By Reto.Hal9k, Render Programmer
We’ve been running with Cascaded Shadow Maps (CSM) for quite some time now, with a user adjustable cascade count ranging from 1 to 3 cascades. The last cascade (number 4) has been a one time calculated shadow map for the entire scene, to avoid shadows missing in the distance. The last has been an important addition to standard CSM as we have airplanes in the game, and the landscape just looks flat if we omit it. Initially we talked about precalculated shadows/lighting, but we wanted a more dynamic solution to allow weather changes, and didn’t want to increase the download size of the game.
Even though CSM solves a lot of issues with the quality when covering a large area, they have some really heavy performance requirements. Especially when running with 3 cascades, the number of objects visited and revisited during drawing can become very high. In certain scenarios the CPU time for setting up the objects to be rendered would climb up to 16-20 ms on high-end machines, effectively dropping the framerate from 60 fps to 30 fps.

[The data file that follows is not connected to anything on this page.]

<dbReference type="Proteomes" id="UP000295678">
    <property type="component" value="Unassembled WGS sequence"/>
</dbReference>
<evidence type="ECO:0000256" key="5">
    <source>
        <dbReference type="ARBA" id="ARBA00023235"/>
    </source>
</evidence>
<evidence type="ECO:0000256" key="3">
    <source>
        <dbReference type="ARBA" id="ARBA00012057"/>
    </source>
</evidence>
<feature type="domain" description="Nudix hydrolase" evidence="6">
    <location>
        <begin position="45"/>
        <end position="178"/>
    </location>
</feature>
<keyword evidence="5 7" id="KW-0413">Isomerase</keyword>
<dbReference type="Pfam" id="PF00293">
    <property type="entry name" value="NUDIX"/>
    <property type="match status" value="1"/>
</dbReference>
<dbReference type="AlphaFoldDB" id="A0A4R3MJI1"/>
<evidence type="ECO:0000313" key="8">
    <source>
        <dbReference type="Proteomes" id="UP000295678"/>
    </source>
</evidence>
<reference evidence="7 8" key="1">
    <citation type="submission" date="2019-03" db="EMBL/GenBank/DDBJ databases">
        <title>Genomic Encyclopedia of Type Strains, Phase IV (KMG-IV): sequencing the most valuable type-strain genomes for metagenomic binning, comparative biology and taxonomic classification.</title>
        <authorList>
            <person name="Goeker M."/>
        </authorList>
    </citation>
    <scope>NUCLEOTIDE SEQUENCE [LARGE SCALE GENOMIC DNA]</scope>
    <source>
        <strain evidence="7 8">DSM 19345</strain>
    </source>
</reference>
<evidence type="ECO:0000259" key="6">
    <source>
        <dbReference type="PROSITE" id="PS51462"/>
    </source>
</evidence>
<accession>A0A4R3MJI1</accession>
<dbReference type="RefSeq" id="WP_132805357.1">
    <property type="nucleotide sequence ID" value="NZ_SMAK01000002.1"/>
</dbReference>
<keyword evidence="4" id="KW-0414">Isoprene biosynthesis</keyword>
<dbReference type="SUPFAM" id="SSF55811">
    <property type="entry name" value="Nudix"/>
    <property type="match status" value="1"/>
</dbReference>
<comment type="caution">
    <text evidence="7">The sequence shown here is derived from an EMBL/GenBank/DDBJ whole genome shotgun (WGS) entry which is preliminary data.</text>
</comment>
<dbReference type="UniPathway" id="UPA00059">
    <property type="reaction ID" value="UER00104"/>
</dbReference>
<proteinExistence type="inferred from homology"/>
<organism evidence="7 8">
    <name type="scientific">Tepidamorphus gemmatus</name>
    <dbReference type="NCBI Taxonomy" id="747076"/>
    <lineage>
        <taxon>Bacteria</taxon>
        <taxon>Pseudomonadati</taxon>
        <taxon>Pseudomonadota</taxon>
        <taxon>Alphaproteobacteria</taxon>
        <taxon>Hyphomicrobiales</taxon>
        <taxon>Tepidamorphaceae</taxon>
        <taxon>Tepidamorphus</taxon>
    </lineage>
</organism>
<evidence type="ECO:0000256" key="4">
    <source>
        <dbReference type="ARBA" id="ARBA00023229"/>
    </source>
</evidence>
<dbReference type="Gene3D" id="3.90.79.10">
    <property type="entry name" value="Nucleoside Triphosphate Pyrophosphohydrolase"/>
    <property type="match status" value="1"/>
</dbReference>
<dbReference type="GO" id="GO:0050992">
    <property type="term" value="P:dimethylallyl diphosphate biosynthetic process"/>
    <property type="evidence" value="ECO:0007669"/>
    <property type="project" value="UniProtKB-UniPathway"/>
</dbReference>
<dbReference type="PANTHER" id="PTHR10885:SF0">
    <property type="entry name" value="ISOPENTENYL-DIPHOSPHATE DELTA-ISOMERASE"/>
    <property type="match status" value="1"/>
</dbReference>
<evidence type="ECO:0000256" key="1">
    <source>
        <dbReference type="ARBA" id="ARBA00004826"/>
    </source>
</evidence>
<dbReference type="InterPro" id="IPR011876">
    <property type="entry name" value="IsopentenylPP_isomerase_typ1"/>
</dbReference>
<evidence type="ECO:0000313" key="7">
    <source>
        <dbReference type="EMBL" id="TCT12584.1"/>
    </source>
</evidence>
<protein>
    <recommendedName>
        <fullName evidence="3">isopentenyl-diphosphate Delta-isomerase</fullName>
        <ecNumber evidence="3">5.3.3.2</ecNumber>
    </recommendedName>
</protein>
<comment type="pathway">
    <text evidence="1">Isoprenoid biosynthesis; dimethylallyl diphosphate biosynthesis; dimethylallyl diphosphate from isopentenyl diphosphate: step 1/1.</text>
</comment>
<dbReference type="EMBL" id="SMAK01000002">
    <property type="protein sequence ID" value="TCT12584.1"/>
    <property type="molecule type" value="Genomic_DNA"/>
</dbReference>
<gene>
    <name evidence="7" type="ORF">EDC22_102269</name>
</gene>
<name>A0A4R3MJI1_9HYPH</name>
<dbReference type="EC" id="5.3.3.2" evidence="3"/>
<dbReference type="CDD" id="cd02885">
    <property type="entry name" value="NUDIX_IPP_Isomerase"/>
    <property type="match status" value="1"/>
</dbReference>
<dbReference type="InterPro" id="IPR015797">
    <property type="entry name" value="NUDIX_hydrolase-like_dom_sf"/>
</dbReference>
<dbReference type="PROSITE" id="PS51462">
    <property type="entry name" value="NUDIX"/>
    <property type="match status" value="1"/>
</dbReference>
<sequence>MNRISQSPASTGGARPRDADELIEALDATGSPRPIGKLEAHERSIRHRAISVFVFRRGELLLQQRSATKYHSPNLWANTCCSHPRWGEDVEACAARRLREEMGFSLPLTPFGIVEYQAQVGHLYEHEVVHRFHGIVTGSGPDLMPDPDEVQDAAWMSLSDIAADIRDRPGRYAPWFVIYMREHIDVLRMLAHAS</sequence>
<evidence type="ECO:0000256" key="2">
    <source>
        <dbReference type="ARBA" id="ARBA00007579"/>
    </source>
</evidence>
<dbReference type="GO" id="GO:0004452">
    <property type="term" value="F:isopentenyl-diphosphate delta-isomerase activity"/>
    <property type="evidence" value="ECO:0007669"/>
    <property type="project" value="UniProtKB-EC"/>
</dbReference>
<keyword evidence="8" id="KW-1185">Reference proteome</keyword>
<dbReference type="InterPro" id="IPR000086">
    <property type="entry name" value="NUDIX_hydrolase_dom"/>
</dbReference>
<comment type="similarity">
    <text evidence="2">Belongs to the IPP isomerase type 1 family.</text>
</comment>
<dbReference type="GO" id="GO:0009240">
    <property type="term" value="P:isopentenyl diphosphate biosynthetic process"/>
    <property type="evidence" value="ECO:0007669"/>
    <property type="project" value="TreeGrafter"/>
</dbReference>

So I started looking around for alternatives to the CSM and fell across an article written in GPU Pro 2 by Pavlo Turchyn about the game Age of Conan. They were fighting the same issues as I was, but had solved the problem by switching to Adaptive Shadow Maps instead.
A debug view of the Adaptive Shadow Map Tiles. The red lines shows the active tiles, and the white lines shows the current camera frustum as seen from the light.
In short, ASM works by dividing the world seen from the light source into tiles, as compared to CSM where it’s the camera frustum that is divided. Each tile is then given an index into a tile map and a shadow map for that tile is calculated and stored in this tile map. For those familar with virtual texturing/mega textures etc.. the algorithm is very much the same. To avoid rendering many small tiles in the distance, the tiles are combined into progressively larger tiles in a quad tree hierachy using the distance from the camera as a guide to the depth of the quad tree. This quad tree is evaluated each frame, and if a new tile has entered the visible range or if the quad tree detail level has changed somewhere, the new tiles are calculated. Typically a single tile every several frames has to be recalculated, giving a huge performance burst compared to CSM.
ASM has one short coming. It doesn’t do dynamic shadows from vehicles or characters. To overcome this problem I maintain a separate shadow map for dynamic objects and combine the ASM with the dynamic during drawing.
The next major release of the game (internally called Avery) will contain the new shadow map system.